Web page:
It does seem, however, that she’s more often Fool than Magus.

    4. DJG

      re: Antidote, Minnie the Wonder Dog as Dire Wolf.
      I recognized the look immediately. It is the old dog stare/suggestion: “I think that you, gullible human being, have to leave the room right now. There is a piece of cheese on the table that must be eaten. I am only doing this to protect you.”

  8. fresno dan

    http://thehill.com/blogs/ballot-box/presidential-races/267600-rent-is-too-damn-high-party-founder-endorses-trump

    Jimmy McMillan, an advocate for affordable housing and a Vietnam veteran, told the New York Daily News that Trump’s support for veterans outweighs any negatives.
    “He’s the only one who is supporting my brother veterans, which is good enough for me,” McMillan said of the Republican presidential front-runner.

    “My main concern is helping my brother veterans get help,” he added. “America needs change.”

    McMillan, who also ran for president in 2012, said he wanted Trump to be his vice president at the time.

    ===========================================
    What this made me think about – – and there have obviously been some terrible short circuits in my neurocircuitry – – is the NYT endorsement of Hillary, as well as the Washington Post’s vapors about Sanders’ socialism….

    Bear with me.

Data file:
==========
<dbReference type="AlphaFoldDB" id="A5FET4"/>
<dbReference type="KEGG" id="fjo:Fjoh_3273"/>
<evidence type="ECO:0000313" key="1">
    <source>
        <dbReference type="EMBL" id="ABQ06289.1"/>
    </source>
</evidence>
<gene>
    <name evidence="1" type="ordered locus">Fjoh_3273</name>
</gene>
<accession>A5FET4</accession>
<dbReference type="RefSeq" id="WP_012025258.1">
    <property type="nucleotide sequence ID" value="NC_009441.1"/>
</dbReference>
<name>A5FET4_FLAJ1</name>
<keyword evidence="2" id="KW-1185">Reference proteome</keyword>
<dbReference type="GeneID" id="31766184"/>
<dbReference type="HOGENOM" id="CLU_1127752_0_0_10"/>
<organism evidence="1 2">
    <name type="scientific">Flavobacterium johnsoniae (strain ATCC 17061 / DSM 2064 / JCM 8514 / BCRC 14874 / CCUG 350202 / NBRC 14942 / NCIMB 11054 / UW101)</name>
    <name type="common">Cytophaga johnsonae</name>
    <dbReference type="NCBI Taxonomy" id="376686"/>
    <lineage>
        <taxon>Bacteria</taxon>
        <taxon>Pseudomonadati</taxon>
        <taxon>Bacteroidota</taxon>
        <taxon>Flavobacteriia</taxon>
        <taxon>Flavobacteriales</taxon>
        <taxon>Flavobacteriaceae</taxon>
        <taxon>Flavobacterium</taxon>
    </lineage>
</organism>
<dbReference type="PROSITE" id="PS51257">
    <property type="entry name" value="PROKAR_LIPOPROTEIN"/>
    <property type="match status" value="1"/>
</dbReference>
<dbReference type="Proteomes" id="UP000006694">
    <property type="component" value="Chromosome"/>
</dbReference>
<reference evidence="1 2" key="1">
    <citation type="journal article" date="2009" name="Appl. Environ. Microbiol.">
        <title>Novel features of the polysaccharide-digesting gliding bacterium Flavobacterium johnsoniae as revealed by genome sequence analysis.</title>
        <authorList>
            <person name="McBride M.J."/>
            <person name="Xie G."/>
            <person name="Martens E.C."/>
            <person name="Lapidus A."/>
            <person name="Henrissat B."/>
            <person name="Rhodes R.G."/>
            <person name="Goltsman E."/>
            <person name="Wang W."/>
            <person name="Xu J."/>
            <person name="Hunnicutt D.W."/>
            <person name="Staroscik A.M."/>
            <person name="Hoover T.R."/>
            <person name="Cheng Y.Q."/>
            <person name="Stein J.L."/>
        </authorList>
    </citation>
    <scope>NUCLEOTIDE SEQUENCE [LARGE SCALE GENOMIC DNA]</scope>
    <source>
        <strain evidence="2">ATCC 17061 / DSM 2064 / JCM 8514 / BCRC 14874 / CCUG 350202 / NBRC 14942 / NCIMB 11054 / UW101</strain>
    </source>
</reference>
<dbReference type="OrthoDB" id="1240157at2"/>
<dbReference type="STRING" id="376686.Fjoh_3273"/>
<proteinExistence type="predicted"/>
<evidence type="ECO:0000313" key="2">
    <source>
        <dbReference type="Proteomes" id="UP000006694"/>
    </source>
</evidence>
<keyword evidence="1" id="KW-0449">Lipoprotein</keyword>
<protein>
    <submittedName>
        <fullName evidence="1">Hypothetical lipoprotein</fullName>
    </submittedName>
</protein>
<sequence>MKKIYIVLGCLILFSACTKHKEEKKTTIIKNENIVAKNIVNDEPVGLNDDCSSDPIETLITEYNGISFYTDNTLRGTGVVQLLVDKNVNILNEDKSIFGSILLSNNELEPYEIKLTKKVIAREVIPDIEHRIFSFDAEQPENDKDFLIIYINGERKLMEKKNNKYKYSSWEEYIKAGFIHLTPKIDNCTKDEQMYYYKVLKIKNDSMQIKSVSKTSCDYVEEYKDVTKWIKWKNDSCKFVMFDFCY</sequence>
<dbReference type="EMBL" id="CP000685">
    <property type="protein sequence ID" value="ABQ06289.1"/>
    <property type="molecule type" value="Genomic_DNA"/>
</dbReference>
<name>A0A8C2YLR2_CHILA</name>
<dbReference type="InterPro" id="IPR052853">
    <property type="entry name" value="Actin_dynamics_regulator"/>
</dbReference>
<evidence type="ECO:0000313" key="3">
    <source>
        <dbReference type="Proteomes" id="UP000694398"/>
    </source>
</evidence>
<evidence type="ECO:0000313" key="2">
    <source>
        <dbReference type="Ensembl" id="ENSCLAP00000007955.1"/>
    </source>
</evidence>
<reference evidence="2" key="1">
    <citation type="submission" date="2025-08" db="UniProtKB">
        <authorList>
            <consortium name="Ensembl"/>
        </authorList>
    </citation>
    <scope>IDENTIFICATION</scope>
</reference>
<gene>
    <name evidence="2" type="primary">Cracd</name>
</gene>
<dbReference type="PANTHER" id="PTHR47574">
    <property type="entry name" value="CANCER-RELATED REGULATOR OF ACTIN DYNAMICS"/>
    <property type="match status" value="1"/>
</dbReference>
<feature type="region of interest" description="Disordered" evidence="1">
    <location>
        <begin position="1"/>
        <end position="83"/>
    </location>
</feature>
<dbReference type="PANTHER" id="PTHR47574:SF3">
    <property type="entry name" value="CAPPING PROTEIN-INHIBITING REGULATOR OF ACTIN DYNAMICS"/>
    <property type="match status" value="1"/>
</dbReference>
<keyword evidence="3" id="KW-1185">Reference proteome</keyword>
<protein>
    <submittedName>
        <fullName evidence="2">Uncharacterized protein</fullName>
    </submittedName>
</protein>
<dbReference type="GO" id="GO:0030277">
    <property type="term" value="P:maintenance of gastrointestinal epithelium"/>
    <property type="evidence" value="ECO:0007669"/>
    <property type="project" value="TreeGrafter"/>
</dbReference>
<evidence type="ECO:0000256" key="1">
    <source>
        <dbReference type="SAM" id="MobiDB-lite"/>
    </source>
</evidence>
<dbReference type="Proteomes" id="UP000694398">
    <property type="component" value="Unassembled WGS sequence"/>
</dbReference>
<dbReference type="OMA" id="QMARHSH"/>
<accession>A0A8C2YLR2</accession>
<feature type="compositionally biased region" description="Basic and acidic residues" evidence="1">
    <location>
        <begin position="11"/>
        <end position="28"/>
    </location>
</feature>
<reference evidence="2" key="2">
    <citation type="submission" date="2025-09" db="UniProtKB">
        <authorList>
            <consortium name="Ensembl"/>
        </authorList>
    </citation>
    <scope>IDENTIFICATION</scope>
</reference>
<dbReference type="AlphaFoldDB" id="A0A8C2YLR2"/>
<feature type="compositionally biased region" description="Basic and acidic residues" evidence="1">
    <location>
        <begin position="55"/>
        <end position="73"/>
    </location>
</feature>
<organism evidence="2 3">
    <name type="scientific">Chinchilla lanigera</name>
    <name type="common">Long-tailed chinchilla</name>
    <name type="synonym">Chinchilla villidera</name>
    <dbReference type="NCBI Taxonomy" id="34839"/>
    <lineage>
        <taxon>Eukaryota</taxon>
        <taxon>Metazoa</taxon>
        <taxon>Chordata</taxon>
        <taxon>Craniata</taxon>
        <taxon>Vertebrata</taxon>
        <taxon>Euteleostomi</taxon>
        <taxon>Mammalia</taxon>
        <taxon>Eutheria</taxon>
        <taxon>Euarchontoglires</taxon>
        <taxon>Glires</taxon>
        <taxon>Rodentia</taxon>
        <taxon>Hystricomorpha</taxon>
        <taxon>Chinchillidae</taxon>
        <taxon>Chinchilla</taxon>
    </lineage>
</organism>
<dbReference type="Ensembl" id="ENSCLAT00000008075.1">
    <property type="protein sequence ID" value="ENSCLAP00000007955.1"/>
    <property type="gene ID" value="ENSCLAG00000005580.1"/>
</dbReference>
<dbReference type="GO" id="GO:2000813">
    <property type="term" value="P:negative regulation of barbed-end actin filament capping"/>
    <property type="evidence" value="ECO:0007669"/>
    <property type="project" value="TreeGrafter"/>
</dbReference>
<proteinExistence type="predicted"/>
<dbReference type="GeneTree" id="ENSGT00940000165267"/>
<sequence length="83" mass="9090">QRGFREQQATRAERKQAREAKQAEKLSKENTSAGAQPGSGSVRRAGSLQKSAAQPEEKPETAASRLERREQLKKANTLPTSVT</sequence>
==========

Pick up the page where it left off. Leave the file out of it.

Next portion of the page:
The information we get through the filter of the media seems to be so conventional, so part of a clique, so stereotypical, that the endorsement by Jimmny McMillian seemed so off the wall, that it seemed as if people are just not acting like they are “supposed” to. I had known McMillian had run for president, but I didn’t know he wanted Trump as VP.

    Maybe Sanders’ “socialism” is not the frightful terror to most Americans that the Times and Post think it is. Maybe the “Socialism” that gave TRILLIONS to Goldman Sachs, et al, is the socialism that most Americans really fear and detest…

    Maybe this is why the repubs Trump attacks that say he is not a true “conservative” gain no purchase.
    Maybe just as noted in CAROLINIANS’s link to the Tucker Carlson commentary that the repubs don’t really know their base (and don’t want to know it, or accept it), maybe the people who write at the Times and Post are so divorced from most of the country that their idea that Sanders can’t prevail is just ridiculous – – I can’t help but think of the French aristocracy?

    With Facebook, Tweets, Blogs and really almost any publication you want to read readily available (I OWE a DEBT OF GRATITUDE TO NC FOR GREATLY EXPANDING MY LIBRARY OF PUBLICATIONS, AND THEREFORE MY OUTLOOK, and I suspect this is happening to more and more people), the big papers can no longer claim to be purveyors of critical thinking or great insight. At one time, the argument could be made that they had a greater scope and access to information, but that is obviously no longer true, and by the endorsements they make, they should how estranged from the average person they truly are.